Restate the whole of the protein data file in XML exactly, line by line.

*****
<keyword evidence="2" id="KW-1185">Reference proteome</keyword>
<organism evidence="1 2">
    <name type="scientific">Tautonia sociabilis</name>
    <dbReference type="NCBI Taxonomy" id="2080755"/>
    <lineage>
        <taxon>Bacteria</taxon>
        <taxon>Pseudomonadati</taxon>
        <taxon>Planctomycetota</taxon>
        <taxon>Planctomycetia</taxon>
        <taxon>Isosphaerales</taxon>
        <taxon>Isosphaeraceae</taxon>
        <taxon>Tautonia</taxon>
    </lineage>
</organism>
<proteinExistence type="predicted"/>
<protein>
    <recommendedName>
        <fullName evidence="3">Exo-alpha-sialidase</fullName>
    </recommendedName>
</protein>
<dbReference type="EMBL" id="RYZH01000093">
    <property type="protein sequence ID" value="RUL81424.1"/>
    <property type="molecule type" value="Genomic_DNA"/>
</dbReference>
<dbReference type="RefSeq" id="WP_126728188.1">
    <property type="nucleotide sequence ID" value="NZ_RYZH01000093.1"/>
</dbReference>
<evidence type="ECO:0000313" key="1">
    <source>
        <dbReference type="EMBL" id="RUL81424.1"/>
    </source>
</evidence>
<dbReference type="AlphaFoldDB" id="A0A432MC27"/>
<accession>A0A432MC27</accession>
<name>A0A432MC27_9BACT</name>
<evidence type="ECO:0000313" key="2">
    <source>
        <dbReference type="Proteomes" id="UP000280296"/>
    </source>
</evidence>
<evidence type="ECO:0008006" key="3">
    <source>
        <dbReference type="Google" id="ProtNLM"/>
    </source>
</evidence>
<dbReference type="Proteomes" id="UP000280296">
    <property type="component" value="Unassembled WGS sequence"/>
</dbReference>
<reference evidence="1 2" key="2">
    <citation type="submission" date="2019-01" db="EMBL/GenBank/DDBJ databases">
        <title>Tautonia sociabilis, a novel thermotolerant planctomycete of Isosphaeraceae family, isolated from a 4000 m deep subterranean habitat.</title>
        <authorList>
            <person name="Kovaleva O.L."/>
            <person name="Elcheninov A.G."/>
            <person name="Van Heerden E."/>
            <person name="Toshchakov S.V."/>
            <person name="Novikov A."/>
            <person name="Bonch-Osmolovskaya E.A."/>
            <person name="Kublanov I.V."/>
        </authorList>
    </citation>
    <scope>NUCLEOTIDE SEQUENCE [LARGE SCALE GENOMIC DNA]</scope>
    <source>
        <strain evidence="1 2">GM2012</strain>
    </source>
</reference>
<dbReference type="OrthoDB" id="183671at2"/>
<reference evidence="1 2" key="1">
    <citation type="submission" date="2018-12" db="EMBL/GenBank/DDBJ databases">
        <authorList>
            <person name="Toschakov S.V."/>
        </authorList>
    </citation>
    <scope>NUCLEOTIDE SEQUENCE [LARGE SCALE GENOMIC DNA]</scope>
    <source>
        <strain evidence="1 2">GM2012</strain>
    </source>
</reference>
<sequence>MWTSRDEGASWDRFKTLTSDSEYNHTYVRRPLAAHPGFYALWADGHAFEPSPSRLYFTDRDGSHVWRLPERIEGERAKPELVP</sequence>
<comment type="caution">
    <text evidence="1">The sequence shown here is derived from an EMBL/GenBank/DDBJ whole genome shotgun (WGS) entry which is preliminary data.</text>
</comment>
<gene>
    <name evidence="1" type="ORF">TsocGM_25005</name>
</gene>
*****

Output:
<keyword evidence="2" id="KW-1185">Reference proteome</keyword>
<organism evidence="1 2">
    <name type="scientific">Tautonia sociabilis</name>
    <dbReference type="NCBI Taxonomy" id="2080755"/>
    <lineage>
        <taxon>Bacteria</taxon>
        <taxon>Pseudomonadati</taxon>
        <taxon>Planctomycetota</taxon>
        <taxon>Planctomycetia</taxon>
        <taxon>Isosphaerales</taxon>
        <taxon>Isosphaeraceae</taxon>
        <taxon>Tautonia</taxon>
    </lineage>
</organism>
<proteinExistence type="predicted"/>
<protein>
    <recommendedName>
        <fullName evidence="3">Exo-alpha-sialidase</fullName>
    </recommendedName>
</protein>
<dbReference type="EMBL" id="RYZH01000093">
    <property type="protein sequence ID" value="RUL81424.1"/>
    <property type="molecule type" value="Genomic_DNA"/>
</dbReference>
<dbReference type="RefSeq" id="WP_126728188.1">
    <property type="nucleotide sequence ID" value="NZ_RYZH01000093.1"/>
</dbReference>
<evidence type="ECO:0000313" key="1">
    <source>
        <dbReference type="EMBL" id="RUL81424.1"/>
    </source>
</evidence>
<dbReference type="AlphaFoldDB" id="A0A432MC27"/>
<accession>A0A432MC27</accession>
<name>A0A432MC27_9BACT</name>
<evidence type="ECO:0000313" key="2">
    <source>
        <dbReference type="Proteomes" id="UP000280296"/>
    </source>
</evidence>
<evidence type="ECO:0008006" key="3">
    <source>
        <dbReference type="Google" id="ProtNLM"/>
    </source>
</evidence>
<dbReference type="Proteomes" id="UP000280296">
    <property type="component" value="Unassembled WGS sequence"/>
</dbReference>
<reference evidence="1 2" key="2">
    <citation type="submission" date="2019-01" db="EMBL/GenBank/DDBJ databases">
        <title>Tautonia sociabilis, a novel thermotolerant planctomycete of Isosphaeraceae family, isolated from a 4000 m deep subterranean habitat.</title>
        <authorList>
            <person name="Kovaleva O.L."/>
            <person name="Elcheninov A.G."/>
            <person name="Van Heerden E."/>
            <person name="Toshchakov S.V."/>
            <person name="Novikov A."/>
            <person name="Bonch-Osmolovskaya E.A."/>
            <person name="Kublanov I.V."/>
        </authorList>
    </citation>
    <scope>NUCLEOTIDE SEQUENCE [LARGE SCALE GENOMIC DNA]</scope>
    <source>
        <strain evidence="1 2">GM2012</strain>
    </source>
</reference>
<dbReference type="OrthoDB" id="183671at2"/>
<reference evidence="1 2" key="1">
    <citation type="submission" date="2018-12" db="EMBL/GenBank/DDBJ databases">
        <authorList>
            <person name="Toschakov S.V."/>
        </authorList>
    </citation>
    <scope>NUCLEOTIDE SEQUENCE [LARGE SCALE GENOMIC DNA]</scope>
    <source>
        <strain evidence="1 2">GM2012</strain>
    </source>
</reference>
<sequence>MWTSRDEGASWDRFKTLTSDSEYNHTYVRRPLAAHPGFYALWADGHAFEPSPSRLYFTDRDGSHVWRLPERIEGERAKPELVP</sequence>
<comment type="caution">
    <text evidence="1">The sequence shown here is derived from an EMBL/GenBank/DDBJ whole genome shotgun (WGS) entry which is preliminary data.</text>
</comment>
<gene>
    <name evidence="1" type="ORF">TsocGM_25005</name>
</gene>